Behind the Numbers: Packers one win from playoffs after dominant performance vs. Vikings

The Green Bay Packers played on Sunday like a team controlling its own destiny, with a dominant performance over the Minnesota Vikings in what was easily the Packers’ most complete and complimentary game of the season.

“This is probably the first game all season we’ve played complementary football in all three phases,” Aaron Rodgers said after the game. “The way our defense played, forcing turnovers. Offensively, not a huge game stat wise but we did a good job holding onto the football and then running the ball effectively. And then Keisean, what can you say?”

With the game complete, the rewatch done, and the numbers dissected, it’s time to go Behind the Numbers, with the stats and figures you need to know about from the Packers performance.

15

After torching the Packers in Week 1, going for nine receptions, 184 yards, and two touchdowns, Justin Jefferson was held to just one catch for 15 yards this past Sunday. Green Bay’s stark turnaround in performance began with game plan changes made by Joe Barry, which included Jaire Alexander lining up on Jefferson much more often. We also saw more press coverage, which allowed Alexander to be physical at the line of scrimmage with Jefferson and consistent safety help as well. But on top of that, the play was simply better. There were no coverage breakdowns that plagued the Packers the first time these teams met. When a Vikings player made a catch, more often than not, multiple defenders were in the area. Green Bay’s tackling was also sound, and they swarmed to the ball carrier. One major difference on the Vikings’ end was that Jefferson was rarely sent in motion after being moved around constantly pre-snap in Week 1. This allowed Alexander to stay lined up with him because on the few instances when Jefferson was moved around; Alexander didn’t travel with him.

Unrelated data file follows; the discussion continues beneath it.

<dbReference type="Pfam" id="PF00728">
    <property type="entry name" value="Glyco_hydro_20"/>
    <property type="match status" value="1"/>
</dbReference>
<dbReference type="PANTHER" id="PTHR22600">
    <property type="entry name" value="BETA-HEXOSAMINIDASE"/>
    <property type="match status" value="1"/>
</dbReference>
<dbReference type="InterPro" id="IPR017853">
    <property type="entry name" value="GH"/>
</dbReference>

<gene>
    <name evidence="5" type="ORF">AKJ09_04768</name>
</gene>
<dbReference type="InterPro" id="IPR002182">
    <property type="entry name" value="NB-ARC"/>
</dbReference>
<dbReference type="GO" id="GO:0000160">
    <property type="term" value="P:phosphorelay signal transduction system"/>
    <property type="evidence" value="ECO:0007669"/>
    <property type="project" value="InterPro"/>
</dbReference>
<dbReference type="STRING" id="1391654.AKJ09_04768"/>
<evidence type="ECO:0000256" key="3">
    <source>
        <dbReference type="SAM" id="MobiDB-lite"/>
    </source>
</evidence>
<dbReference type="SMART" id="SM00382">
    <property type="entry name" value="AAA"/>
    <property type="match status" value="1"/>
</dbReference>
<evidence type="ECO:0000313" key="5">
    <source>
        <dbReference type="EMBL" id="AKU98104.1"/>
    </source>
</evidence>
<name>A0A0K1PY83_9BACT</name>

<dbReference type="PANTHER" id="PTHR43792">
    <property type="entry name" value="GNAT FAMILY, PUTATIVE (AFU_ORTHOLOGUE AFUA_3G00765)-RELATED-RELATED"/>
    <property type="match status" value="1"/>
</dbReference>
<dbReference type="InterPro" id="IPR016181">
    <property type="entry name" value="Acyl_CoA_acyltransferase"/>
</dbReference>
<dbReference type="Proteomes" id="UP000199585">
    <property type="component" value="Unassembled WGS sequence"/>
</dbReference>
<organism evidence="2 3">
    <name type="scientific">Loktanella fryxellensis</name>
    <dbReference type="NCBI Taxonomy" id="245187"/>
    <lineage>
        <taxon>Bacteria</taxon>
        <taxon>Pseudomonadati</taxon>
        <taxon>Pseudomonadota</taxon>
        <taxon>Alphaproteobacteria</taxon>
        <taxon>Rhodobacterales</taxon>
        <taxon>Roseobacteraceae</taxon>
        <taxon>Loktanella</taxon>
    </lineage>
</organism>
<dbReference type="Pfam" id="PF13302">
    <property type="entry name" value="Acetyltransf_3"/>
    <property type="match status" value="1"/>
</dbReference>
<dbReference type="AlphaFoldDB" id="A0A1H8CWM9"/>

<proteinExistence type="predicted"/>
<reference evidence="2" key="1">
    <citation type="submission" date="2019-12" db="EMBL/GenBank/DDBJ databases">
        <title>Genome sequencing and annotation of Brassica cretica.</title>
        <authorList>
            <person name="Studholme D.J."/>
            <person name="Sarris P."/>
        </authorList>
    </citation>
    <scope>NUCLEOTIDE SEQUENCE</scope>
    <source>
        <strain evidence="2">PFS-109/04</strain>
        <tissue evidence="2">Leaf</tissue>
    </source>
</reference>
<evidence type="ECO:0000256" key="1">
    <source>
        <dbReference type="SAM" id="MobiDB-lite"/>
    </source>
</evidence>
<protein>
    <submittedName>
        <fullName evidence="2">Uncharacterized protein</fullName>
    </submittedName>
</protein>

5.8

As I discussed in an article before the game, the Vikings played a lot of cover-2, which is their M.O. under defensive coordinator Ed Donatell, which made pushing the ball downfield challenging for the Packers. Rodgers finished the game with only 159 yards, with one completion over 20 yards. Green Bay had to remain patient in the passing game, but one of the best ways to attack Cover-2 is through the run game, which the Packers did. Aaron Jones finished with 111 yards on only 14 carries. Together, he and AJ Dillon rushed for 152 yards at 5.8 yards per carry. Overall, it wasn’t a flashy performance by the Packers’ offense, but it was effective.

3.8

Part of the Green Bay Packers’ success in defending Justin Jefferson came from their ability to get after Kirk Cousins with regularity. ESPN credited the Green Bay defense with two sacks and a whopping 10 quarterback hits. One sack led to a forced fumble and recovery by Kenny Clark, while Adrian Amos’ interception was a product of a deflected ball by TJ Slaton. In the run game, the Packers held Dalvin Cook and Alexander Mattison to just 3.8 yards per rush. Against a struggling and banged-up Vikings’ interior offensive line, the Packers interior defensive line controlled the line of scrimmage.

4